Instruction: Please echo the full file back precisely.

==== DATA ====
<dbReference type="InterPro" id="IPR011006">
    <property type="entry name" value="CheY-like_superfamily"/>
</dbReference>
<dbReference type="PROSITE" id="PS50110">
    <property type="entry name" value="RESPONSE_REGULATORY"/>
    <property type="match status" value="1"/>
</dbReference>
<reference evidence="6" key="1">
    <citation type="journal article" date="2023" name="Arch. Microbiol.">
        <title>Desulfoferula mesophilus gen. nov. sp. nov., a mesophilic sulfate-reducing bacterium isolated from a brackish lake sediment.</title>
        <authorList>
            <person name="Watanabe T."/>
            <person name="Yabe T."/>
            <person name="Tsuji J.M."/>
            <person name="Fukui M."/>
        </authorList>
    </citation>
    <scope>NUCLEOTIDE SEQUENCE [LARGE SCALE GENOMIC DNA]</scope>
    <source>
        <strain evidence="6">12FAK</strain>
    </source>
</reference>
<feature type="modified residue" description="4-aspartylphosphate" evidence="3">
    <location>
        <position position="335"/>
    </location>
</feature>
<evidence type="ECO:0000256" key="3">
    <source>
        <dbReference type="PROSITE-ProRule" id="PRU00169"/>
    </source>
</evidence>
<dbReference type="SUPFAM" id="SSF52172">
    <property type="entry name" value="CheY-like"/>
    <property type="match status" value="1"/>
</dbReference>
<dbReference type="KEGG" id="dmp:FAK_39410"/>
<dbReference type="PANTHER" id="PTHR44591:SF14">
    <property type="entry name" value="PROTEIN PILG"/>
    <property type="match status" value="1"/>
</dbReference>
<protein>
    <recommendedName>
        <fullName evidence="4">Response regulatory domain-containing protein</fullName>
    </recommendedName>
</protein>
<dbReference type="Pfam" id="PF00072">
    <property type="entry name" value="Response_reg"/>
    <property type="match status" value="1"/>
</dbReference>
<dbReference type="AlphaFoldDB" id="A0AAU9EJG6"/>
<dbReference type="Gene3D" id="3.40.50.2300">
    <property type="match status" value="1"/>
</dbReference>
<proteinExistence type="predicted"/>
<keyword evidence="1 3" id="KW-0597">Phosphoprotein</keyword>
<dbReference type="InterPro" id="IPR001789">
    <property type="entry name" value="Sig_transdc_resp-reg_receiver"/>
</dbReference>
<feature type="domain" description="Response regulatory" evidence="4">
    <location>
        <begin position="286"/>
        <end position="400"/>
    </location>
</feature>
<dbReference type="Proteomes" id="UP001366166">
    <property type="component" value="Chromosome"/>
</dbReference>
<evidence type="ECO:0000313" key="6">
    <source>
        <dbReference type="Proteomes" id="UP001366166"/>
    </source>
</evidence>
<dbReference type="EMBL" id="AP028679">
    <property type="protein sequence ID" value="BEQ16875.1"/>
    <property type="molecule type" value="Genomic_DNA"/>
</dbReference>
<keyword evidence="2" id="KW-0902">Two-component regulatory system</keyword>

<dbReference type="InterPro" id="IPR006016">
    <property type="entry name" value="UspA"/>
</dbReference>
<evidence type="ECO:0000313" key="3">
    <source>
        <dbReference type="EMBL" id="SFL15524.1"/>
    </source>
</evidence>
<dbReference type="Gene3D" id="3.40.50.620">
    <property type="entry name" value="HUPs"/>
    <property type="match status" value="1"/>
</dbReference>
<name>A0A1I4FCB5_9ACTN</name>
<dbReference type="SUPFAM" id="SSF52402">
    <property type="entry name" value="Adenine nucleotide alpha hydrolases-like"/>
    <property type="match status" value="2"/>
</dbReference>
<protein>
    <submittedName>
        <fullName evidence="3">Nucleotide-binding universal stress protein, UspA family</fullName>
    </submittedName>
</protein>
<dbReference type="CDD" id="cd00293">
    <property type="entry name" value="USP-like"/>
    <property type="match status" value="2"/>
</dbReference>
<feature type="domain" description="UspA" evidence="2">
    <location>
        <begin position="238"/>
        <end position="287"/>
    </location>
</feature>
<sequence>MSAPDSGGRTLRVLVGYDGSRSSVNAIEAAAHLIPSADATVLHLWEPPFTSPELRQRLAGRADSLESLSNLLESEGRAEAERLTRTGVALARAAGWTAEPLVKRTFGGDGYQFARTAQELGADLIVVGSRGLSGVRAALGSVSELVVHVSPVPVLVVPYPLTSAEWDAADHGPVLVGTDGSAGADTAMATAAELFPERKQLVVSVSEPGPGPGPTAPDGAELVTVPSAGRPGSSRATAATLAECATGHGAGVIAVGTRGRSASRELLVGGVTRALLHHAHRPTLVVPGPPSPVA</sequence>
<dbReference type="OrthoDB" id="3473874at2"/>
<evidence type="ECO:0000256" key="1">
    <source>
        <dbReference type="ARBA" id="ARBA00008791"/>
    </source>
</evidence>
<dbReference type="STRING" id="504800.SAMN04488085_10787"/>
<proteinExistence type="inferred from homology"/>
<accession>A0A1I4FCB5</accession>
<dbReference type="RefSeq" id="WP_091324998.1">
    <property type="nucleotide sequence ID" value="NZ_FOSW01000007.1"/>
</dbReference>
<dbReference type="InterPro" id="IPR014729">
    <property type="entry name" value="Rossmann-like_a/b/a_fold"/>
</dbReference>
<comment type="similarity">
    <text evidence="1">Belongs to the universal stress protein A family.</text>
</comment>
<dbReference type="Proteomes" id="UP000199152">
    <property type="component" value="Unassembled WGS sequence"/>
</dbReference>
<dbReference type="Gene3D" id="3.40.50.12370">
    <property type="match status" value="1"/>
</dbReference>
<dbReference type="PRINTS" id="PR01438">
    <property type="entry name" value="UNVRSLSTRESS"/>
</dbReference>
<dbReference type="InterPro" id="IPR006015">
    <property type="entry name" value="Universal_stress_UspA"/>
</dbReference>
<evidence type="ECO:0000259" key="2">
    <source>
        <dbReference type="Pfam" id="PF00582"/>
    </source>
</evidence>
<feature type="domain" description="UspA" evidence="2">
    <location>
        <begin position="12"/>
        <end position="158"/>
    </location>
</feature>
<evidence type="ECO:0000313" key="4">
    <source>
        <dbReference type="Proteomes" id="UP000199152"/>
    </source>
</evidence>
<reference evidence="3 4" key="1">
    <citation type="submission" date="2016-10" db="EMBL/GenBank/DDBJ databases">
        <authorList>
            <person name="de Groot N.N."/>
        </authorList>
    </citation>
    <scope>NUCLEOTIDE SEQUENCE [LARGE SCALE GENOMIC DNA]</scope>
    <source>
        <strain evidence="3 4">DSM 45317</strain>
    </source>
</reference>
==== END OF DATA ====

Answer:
<dbReference type="InterPro" id="IPR011006">
    <property type="entry name" value="CheY-like_superfamily"/>
</dbReference>
<dbReference type="PROSITE" id="PS50110">
    <property type="entry name" value="RESPONSE_REGULATORY"/>
    <property type="match status" value="1"/>
</dbReference>
<reference evidence="6" key="1">
    <citation type="journal article" date="2023" name="Arch. Microbiol.">
        <title>Desulfoferula mesophilus gen. nov. sp. nov., a mesophilic sulfate-reducing bacterium isolated from a brackish lake sediment.</title>
        <authorList>
            <person name="Watanabe T."/>
            <person name="Yabe T."/>
            <person name="Tsuji J.M."/>
            <person name="Fukui M."/>
        </authorList>
    </citation>
    <scope>NUCLEOTIDE SEQUENCE [LARGE SCALE GENOMIC DNA]</scope>
    <source>
        <strain evidence="6">12FAK</strain>
    </source>
</reference>
<feature type="modified residue" description="4-aspartylphosphate" evidence="3">
    <location>
        <position position="335"/>
    </location>
</feature>
<evidence type="ECO:0000256" key="3">
    <source>
        <dbReference type="PROSITE-ProRule" id="PRU00169"/>
    </source>
</evidence>
<dbReference type="SUPFAM" id="SSF52172">
    <property type="entry name" value="CheY-like"/>
    <property type="match status" value="1"/>
</dbReference>
<dbReference type="KEGG" id="dmp:FAK_39410"/>
<dbReference type="PANTHER" id="PTHR44591:SF14">
    <property type="entry name" value="PROTEIN PILG"/>
    <property type="match status" value="1"/>
</dbReference>
<protein>
    <recommendedName>
        <fullName evidence="4">Response regulatory domain-containing protein</fullName>
    </recommendedName>
</protein>
<dbReference type="Pfam" id="PF00072">
    <property type="entry name" value="Response_reg"/>
    <property type="match status" value="1"/>
</dbReference>
<dbReference type="AlphaFoldDB" id="A0AAU9EJG6"/>
<dbReference type="Gene3D" id="3.40.50.2300">
    <property type="match status" value="1"/>
</dbReference>
<proteinExistence type="predicted"/>
<keyword evidence="1 3" id="KW-0597">Phosphoprotein</keyword>
<dbReference type="InterPro" id="IPR001789">
    <property type="entry name" value="Sig_transdc_resp-reg_receiver"/>
</dbReference>
<feature type="domain" description="Response regulatory" evidence="4">
    <location>
        <begin position="286"/>
        <end position="400"/>
    </location>
</feature>
<dbReference type="Proteomes" id="UP001366166">
    <property type="component" value="Chromosome"/>
</dbReference>
<evidence type="ECO:0000313" key="6">
    <source>
        <dbReference type="Proteomes" id="UP001366166"/>
    </source>
</evidence>
<dbReference type="EMBL" id="AP028679">
    <property type="protein sequence ID" value="BEQ16875.1"/>
    <property type="molecule type" value="Genomic_DNA"/>
</dbReference>
<keyword evidence="2" id="KW-0902">Two-component regulatory system</keyword>

<dbReference type="InterPro" id="IPR006016">
    <property type="entry name" value="UspA"/>
</dbReference>
<evidence type="ECO:0000313" key="3">
    <source>
        <dbReference type="EMBL" id="SFL15524.1"/>
    </source>
</evidence>
<dbReference type="Gene3D" id="3.40.50.620">
    <property type="entry name" value="HUPs"/>
    <property type="match status" value="1"/>
</dbReference>
<name>A0A1I4FCB5_9ACTN</name>
<dbReference type="SUPFAM" id="SSF52402">
    <property type="entry name" value="Adenine nucleotide alpha hydrolases-like"/>
    <property type="match status" value="2"/>
</dbReference>
<protein>
    <submittedName>
        <fullName evidence="3">Nucleotide-binding universal stress protein, UspA family</fullName>
    </submittedName>
</protein>
<dbReference type="CDD" id="cd00293">
    <property type="entry name" value="USP-like"/>
    <property type="match status" value="2"/>
</dbReference>
<feature type="domain" description="UspA" evidence="2">
    <location>
        <begin position="238"/>
        <end position="287"/>
    </location>
</feature>
<sequence>MSAPDSGGRTLRVLVGYDGSRSSVNAIEAAAHLIPSADATVLHLWEPPFTSPELRQRLAGRADSLESLSNLLESEGRAEAERLTRTGVALARAAGWTAEPLVKRTFGGDGYQFARTAQELGADLIVVGSRGLSGVRAALGSVSELVVHVSPVPVLVVPYPLTSAEWDAADHGPVLVGTDGSAGADTAMATAAELFPERKQLVVSVSEPGPGPGPTAPDGAELVTVPSAGRPGSSRATAATLAECATGHGAGVIAVGTRGRSASRELLVGGVTRALLHHAHRPTLVVPGPPSPVA</sequence>
<dbReference type="OrthoDB" id="3473874at2"/>
<evidence type="ECO:0000256" key="1">
    <source>
        <dbReference type="ARBA" id="ARBA00008791"/>
    </source>
</evidence>
<dbReference type="STRING" id="504800.SAMN04488085_10787"/>
<proteinExistence type="inferred from homology"/>
<accession>A0A1I4FCB5</accession>
<dbReference type="RefSeq" id="WP_091324998.1">
    <property type="nucleotide sequence ID" value="NZ_FOSW01000007.1"/>
</dbReference>
<dbReference type="InterPro" id="IPR014729">
    <property type="entry name" value="Rossmann-like_a/b/a_fold"/>
</dbReference>
<comment type="similarity">
    <text evidence="1">Belongs to the universal stress protein A family.</text>
</comment>
<dbReference type="Proteomes" id="UP000199152">
    <property type="component" value="Unassembled WGS sequence"/>
</dbReference>
<dbReference type="Gene3D" id="3.40.50.12370">
    <property type="match status" value="1"/>
</dbReference>
<dbReference type="PRINTS" id="PR01438">
    <property type="entry name" value="UNVRSLSTRESS"/>
</dbReference>
<dbReference type="InterPro" id="IPR006015">
    <property type="entry name" value="Universal_stress_UspA"/>
</dbReference>
<evidence type="ECO:0000259" key="2">
    <source>
        <dbReference type="Pfam" id="PF00582"/>
    </source>
</evidence>
<feature type="domain" description="UspA" evidence="2">
    <location>
        <begin position="12"/>
        <end position="158"/>
    </location>
</feature>
<evidence type="ECO:0000313" key="4">
    <source>
        <dbReference type="Proteomes" id="UP000199152"/>
    </source>
</evidence>
<reference evidence="3 4" key="1">
    <citation type="submission" date="2016-10" db="EMBL/GenBank/DDBJ databases">
        <authorList>
            <person name="de Groot N.N."/>
        </authorList>
    </citation>
    <scope>NUCLEOTIDE SEQUENCE [LARGE SCALE GENOMIC DNA]</scope>
    <source>
        <strain evidence="3 4">DSM 45317</strain>
    </source>
</reference>